3. Malignant Potential

Assessing the malignant potential in GIST patients is crucial for deciding the next step in treatment. The prognosis of a GIST is highly associated with mitotic count, tumor size, tumor necrosis, anatomical location, invasive growth, and expression of Ki-67 and PCNA index [17, 18]. Tumors with a size greater than 10 cm showing calcifications, irregular margins, heterogeneity, lobulation, and ulceration, along with extraluminal and mesenteric fat infiltration, are more likely to be associated with metastasis [19]. The chart in Figure 3 shows the gastric predictors in assessing the malignant potential of a GIST, according to the latest national comprehensive cancer network (NCCN) guidelines. As shown in the chart, the vertical axis stands for the metastatic rate (%) and the horizontal axis stands for the tumor size (cm) as well as the 2 series for mitotic rate (/50 HPFs). Gastric GISTs with a size of ≤10 cm and having ≤5 mitoses per 50 HPFs have a low malignancy potential [2]. Overall, tumors < 5 cm, and especially <2 cm, have a lower risk of metastasis, in contrast to tumors >5 cm, and especially >10 cm, which have a higher risk of metastasis. For the mitotic rate of <5 mitoses/50 HPF, there is a lower risk of metastasis, compared to those tumors with mitotic rates > 5/50 HPF. Mitotic rates > 10/50 HPF indicate a higher risk of metastasis [20]. These two factors are independent but mutually influential predictors, and are thus added in the NIH guidelines. However, the diagnosis and prediction of the malignant potential of GIST are still difficult.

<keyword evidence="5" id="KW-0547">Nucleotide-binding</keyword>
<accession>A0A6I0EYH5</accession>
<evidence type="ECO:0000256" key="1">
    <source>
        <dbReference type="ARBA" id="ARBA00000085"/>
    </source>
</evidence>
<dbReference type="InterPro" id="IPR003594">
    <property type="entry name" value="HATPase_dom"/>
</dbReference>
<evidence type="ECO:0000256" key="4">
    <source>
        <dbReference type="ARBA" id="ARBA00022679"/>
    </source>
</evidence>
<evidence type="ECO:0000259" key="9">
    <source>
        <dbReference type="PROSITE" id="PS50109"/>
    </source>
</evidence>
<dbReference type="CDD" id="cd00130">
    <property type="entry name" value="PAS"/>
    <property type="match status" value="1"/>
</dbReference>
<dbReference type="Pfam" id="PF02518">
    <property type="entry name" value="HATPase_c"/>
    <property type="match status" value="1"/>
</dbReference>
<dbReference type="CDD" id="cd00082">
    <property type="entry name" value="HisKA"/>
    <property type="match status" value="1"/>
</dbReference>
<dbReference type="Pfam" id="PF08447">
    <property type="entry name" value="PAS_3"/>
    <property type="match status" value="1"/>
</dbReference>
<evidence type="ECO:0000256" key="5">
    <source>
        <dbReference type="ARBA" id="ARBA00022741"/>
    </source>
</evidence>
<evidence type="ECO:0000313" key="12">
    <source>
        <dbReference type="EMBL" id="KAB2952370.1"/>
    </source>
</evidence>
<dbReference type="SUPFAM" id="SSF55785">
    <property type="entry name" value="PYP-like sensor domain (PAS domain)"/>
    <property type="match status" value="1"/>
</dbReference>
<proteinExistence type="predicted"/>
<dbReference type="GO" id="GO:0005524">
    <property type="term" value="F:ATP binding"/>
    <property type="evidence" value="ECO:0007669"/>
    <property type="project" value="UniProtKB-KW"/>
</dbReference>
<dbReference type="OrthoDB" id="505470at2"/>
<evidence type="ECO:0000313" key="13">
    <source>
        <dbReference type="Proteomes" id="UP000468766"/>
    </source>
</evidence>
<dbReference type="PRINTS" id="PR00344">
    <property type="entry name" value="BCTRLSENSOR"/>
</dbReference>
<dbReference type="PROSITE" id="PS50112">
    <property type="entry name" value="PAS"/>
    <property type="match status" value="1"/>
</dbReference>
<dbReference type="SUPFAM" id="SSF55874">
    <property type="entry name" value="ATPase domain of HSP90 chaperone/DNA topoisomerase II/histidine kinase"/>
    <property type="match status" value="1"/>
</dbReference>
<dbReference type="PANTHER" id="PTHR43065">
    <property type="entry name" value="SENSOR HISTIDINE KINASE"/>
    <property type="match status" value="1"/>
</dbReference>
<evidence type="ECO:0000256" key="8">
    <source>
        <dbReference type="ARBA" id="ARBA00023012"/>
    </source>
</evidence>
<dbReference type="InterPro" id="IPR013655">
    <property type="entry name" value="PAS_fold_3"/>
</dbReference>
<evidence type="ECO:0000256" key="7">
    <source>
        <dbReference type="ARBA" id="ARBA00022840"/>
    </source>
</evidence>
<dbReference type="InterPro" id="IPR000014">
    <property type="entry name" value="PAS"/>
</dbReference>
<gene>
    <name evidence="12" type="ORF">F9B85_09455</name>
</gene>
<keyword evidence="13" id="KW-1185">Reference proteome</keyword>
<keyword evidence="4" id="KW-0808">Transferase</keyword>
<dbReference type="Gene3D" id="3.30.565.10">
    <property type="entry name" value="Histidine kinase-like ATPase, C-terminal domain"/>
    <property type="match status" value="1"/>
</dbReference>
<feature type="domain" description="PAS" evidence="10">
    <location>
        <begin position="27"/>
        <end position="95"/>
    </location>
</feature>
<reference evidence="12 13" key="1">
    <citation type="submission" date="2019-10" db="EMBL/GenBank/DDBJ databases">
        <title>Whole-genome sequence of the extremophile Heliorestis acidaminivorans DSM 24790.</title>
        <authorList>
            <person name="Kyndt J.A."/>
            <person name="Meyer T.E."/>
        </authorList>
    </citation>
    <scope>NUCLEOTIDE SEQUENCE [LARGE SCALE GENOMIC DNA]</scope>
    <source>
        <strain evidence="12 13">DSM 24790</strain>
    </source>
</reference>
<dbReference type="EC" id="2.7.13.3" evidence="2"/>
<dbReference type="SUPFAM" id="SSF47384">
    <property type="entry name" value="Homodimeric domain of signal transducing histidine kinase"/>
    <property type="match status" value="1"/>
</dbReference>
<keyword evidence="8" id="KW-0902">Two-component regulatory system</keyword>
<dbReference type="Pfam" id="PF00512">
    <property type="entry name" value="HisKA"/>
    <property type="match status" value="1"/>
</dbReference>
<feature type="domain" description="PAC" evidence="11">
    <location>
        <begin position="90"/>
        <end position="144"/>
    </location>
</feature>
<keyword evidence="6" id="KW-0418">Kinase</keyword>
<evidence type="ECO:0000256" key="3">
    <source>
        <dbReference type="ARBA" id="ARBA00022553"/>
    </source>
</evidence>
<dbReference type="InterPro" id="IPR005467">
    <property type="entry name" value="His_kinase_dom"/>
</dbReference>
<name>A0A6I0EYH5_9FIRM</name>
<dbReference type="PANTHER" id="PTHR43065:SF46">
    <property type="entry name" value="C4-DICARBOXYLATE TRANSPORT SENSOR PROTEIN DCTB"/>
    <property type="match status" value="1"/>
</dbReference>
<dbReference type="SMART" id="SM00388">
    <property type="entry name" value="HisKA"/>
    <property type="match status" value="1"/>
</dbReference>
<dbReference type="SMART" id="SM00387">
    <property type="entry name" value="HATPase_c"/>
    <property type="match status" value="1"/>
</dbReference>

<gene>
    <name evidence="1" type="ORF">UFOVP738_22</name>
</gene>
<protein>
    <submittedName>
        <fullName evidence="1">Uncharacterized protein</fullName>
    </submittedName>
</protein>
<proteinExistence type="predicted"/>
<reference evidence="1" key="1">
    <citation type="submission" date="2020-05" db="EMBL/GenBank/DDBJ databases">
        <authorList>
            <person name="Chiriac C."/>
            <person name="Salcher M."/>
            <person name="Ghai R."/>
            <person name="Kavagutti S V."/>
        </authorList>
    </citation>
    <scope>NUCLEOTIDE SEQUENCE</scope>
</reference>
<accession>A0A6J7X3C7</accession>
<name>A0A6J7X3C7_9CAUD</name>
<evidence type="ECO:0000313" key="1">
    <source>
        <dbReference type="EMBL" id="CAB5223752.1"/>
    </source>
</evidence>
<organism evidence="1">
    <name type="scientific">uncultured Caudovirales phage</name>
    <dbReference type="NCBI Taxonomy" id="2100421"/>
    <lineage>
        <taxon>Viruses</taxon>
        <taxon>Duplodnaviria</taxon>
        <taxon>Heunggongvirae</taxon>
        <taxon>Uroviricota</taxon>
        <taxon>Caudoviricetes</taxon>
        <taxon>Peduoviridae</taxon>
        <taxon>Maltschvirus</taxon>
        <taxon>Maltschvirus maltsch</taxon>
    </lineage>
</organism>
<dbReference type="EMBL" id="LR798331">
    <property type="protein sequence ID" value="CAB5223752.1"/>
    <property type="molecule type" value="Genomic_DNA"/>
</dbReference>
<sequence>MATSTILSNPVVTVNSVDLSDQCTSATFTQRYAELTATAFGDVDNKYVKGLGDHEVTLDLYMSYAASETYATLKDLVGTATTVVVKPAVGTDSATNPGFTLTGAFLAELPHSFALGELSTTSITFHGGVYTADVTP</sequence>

4. Role of Endoscopy in GIST Patient

Endoscopy has been used worldwide for many purposes. The widespread application of endoscopy and endoscopic ultrasound (EUS) has led to the detection of many early-stage upper GISTs, giving a chance of complete resection. Many authors have claimed that EUS is the most appropriate method for esophagogastric submucosa tumors. A GIST on EUS will appear as hypoechoic, inhomogeneous, anechoic, or having a high echo (when tumors are malignant), and it is commonly located in the third and fourth layer, and rarely in the second layer [21]. EUS may also be used for the prediction of malignancy as well [15]. Palazzo et al. [22] concluded that EUS features suggestive of malignancy include enlarged lymph nodes, size greater than 4 cm, irregular margins, and the presence of cystic spaces within the mass. For a tumor of larger size, EUS can be very useful in differentiating a submucosal tumor (SMT) from extrinsic compression, with 92% sensitivity and 100% specificity [23].